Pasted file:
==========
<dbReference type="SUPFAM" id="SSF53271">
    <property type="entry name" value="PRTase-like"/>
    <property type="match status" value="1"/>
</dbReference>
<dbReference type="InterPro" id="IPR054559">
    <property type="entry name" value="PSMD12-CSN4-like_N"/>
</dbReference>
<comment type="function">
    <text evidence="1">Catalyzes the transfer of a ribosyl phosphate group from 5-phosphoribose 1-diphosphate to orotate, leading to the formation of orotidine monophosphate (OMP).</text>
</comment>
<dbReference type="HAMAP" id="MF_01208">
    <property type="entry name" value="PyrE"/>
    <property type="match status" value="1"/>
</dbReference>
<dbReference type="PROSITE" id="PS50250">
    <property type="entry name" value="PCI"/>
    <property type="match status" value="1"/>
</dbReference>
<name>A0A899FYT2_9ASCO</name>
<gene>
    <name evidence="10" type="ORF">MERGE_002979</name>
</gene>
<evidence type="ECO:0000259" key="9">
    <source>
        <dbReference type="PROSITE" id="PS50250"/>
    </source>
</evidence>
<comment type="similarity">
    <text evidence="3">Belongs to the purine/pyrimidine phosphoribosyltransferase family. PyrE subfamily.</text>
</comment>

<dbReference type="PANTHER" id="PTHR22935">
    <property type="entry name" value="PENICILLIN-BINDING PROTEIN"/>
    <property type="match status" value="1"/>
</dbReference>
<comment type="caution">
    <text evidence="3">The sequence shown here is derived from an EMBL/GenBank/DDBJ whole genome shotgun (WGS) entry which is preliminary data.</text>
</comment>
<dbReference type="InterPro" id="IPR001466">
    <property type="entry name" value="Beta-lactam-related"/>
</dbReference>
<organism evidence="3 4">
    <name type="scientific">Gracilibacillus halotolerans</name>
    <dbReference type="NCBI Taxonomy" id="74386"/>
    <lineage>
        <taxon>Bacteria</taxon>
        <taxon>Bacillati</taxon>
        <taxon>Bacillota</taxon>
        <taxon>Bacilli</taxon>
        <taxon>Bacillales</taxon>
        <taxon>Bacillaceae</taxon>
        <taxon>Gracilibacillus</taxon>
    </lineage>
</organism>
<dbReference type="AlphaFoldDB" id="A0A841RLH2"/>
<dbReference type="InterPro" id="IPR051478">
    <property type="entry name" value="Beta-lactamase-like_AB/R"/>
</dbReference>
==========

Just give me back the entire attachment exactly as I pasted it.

<dbReference type="SUPFAM" id="SSF53271">
    <property type="entry name" value="PRTase-like"/>
    <property type="match status" value="1"/>
</dbReference>
<dbReference type="InterPro" id="IPR054559">
    <property type="entry name" value="PSMD12-CSN4-like_N"/>
</dbReference>
<comment type="function">
    <text evidence="1">Catalyzes the transfer of a ribosyl phosphate group from 5-phosphoribose 1-diphosphate to orotate, leading to the formation of orotidine monophosphate (OMP).</text>
</comment>
<dbReference type="HAMAP" id="MF_01208">
    <property type="entry name" value="PyrE"/>
    <property type="match status" value="1"/>
</dbReference>
<dbReference type="PROSITE" id="PS50250">
    <property type="entry name" value="PCI"/>
    <property type="match status" value="1"/>
</dbReference>
<name>A0A899FYT2_9ASCO</name>
<gene>
    <name evidence="10" type="ORF">MERGE_002979</name>
</gene>
<evidence type="ECO:0000259" key="9">
    <source>
        <dbReference type="PROSITE" id="PS50250"/>
    </source>
</evidence>
<comment type="similarity">
    <text evidence="3">Belongs to the purine/pyrimidine phosphoribosyltransferase family. PyrE subfamily.</text>
</comment>

<dbReference type="PANTHER" id="PTHR22935">
    <property type="entry name" value="PENICILLIN-BINDING PROTEIN"/>
    <property type="match status" value="1"/>
</dbReference>
<comment type="caution">
    <text evidence="3">The sequence shown here is derived from an EMBL/GenBank/DDBJ whole genome shotgun (WGS) entry which is preliminary data.</text>
</comment>
<dbReference type="InterPro" id="IPR001466">
    <property type="entry name" value="Beta-lactam-related"/>
</dbReference>
<organism evidence="3 4">
    <name type="scientific">Gracilibacillus halotolerans</name>
    <dbReference type="NCBI Taxonomy" id="74386"/>
    <lineage>
        <taxon>Bacteria</taxon>
        <taxon>Bacillati</taxon>
        <taxon>Bacillota</taxon>
        <taxon>Bacilli</taxon>
        <taxon>Bacillales</taxon>
        <taxon>Bacillaceae</taxon>
        <taxon>Gracilibacillus</taxon>
    </lineage>
</organism>
<dbReference type="AlphaFoldDB" id="A0A841RLH2"/>
<dbReference type="InterPro" id="IPR051478">
    <property type="entry name" value="Beta-lactamase-like_AB/R"/>
</dbReference>